The Telegraph
Since 1st March, 1999
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Biography of ‘real’ Modi

Ahmedabad, April 18: For most BJP legislators, Narendra Modi is a highly inaccessible and autocratic chief minister, but for journalist M.V. Kamath he is a “very different” man — honest, straightforward and much misunderstood.

The Prasar Bharti chairman, who is all praises for the man you either love or hate but can’t ignore, has been gathering grist to write a biography of Modi. After “two long meetings” with him, Kamath says: “He has been so misrepresented by the national media that no one knows the real Modi.”

Kamath is not willing to talk about his book — a senior official in the chief minister’s office confirmed he was writing it — but he can scarce hide his appreciation of the man who has answered “all his questions” so far.

“I asked him probing questions about his personal life, politics and ideologies. I can tell you that now I have a fairly good idea of what he thinks,” he says.

The 82-year journalist continues that some of the recent books on the Gujarat riots are one-sided and the reporting on television and in newspapers “outrageous” and “anti-national”. Besides, a lot of things had been “incorrectly reported” and Modi misrepresented.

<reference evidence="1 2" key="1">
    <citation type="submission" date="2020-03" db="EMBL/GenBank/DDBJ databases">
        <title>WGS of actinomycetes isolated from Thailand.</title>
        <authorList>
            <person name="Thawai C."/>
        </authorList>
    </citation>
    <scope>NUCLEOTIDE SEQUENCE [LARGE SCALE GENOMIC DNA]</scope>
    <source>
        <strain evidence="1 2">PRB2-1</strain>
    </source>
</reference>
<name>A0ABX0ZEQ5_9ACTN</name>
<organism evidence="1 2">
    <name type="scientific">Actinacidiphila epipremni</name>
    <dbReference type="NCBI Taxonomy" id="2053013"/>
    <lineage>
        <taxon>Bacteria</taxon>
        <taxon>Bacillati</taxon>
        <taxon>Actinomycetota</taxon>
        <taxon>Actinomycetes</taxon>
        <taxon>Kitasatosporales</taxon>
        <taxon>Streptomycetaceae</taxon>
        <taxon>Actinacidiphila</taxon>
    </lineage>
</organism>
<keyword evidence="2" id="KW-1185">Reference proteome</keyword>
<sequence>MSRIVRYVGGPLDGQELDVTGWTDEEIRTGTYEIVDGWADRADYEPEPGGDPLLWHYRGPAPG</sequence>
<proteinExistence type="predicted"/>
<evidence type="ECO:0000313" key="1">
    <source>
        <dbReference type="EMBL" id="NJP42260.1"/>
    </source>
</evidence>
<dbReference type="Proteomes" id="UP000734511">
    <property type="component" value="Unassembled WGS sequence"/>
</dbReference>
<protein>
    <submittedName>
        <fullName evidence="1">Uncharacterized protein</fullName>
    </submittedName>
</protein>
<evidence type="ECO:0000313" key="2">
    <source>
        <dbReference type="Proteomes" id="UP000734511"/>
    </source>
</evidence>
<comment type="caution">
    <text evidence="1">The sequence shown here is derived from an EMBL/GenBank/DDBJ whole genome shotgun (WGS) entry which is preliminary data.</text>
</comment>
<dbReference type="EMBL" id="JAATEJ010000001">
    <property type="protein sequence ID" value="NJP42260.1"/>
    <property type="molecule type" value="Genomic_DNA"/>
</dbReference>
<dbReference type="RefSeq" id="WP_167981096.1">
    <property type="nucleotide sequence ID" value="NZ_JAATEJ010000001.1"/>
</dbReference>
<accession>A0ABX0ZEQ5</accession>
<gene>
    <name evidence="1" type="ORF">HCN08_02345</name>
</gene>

“The journalists who have written about the Gujarat riots do not understand Gujarati psyche or the socio-cultural history of the state,” he says. “(As a journalist), I’m interested to know what are the facts and what Modi has to say.”

Asked to elaborate, he says: “I’m interested to know what exactly happened and why it happened. Why the Godhra-type carnage did not take place in Chennai or Hyderabad' And why Gujarati Hindus reacted the way they reacted'”

Before he gets into the book proper, Kamath is doing his homework: studying the socio-cultural history of Gujarat, the history of communal riots in Gujarat and the rise of the Sangh parivar. The reading will help him put things in perspective, he says.

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